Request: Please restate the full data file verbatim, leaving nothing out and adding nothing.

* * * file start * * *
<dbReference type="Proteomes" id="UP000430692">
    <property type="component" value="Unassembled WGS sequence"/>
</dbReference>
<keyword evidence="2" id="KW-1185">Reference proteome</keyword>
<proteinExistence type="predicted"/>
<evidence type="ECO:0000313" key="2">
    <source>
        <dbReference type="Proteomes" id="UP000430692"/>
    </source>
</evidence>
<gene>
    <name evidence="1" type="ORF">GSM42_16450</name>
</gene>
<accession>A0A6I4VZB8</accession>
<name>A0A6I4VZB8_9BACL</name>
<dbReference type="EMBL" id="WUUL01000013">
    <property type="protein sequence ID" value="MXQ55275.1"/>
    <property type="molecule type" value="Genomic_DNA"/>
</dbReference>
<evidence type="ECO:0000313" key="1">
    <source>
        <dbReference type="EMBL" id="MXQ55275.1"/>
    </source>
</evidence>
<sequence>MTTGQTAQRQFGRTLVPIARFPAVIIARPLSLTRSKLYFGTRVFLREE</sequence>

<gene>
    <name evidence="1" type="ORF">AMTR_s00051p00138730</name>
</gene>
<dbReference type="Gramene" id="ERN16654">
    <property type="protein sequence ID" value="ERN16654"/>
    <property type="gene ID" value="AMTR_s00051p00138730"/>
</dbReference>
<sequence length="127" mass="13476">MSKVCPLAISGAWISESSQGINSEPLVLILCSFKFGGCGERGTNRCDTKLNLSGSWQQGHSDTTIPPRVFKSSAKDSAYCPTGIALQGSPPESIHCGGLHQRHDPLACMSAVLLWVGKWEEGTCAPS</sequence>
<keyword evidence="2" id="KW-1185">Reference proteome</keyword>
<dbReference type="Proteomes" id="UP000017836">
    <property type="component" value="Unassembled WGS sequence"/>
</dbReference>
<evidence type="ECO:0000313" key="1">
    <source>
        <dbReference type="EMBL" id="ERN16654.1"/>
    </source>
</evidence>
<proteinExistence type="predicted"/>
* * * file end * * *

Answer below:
<dbReference type="Proteomes" id="UP000430692">
    <property type="component" value="Unassembled WGS sequence"/>
</dbReference>
<keyword evidence="2" id="KW-1185">Reference proteome</keyword>
<proteinExistence type="predicted"/>
<evidence type="ECO:0000313" key="2">
    <source>
        <dbReference type="Proteomes" id="UP000430692"/>
    </source>
</evidence>
<gene>
    <name evidence="1" type="ORF">GSM42_16450</name>
</gene>
<accession>A0A6I4VZB8</accession>
<name>A0A6I4VZB8_9BACL</name>
<dbReference type="EMBL" id="WUUL01000013">
    <property type="protein sequence ID" value="MXQ55275.1"/>
    <property type="molecule type" value="Genomic_DNA"/>
</dbReference>
<evidence type="ECO:0000313" key="1">
    <source>
        <dbReference type="EMBL" id="MXQ55275.1"/>
    </source>
</evidence>
<sequence>MTTGQTAQRQFGRTLVPIARFPAVIIARPLSLTRSKLYFGTRVFLREE</sequence>

<gene>
    <name evidence="1" type="ORF">AMTR_s00051p00138730</name>
</gene>
<dbReference type="Gramene" id="ERN16654">
    <property type="protein sequence ID" value="ERN16654"/>
    <property type="gene ID" value="AMTR_s00051p00138730"/>
</dbReference>
<sequence length="127" mass="13476">MSKVCPLAISGAWISESSQGINSEPLVLILCSFKFGGCGERGTNRCDTKLNLSGSWQQGHSDTTIPPRVFKSSAKDSAYCPTGIALQGSPPESIHCGGLHQRHDPLACMSAVLLWVGKWEEGTCAPS</sequence>
<keyword evidence="2" id="KW-1185">Reference proteome</keyword>
<dbReference type="Proteomes" id="UP000017836">
    <property type="component" value="Unassembled WGS sequence"/>
</dbReference>
<evidence type="ECO:0000313" key="1">
    <source>
        <dbReference type="EMBL" id="ERN16654.1"/>
    </source>
</evidence>
<proteinExistence type="predicted"/>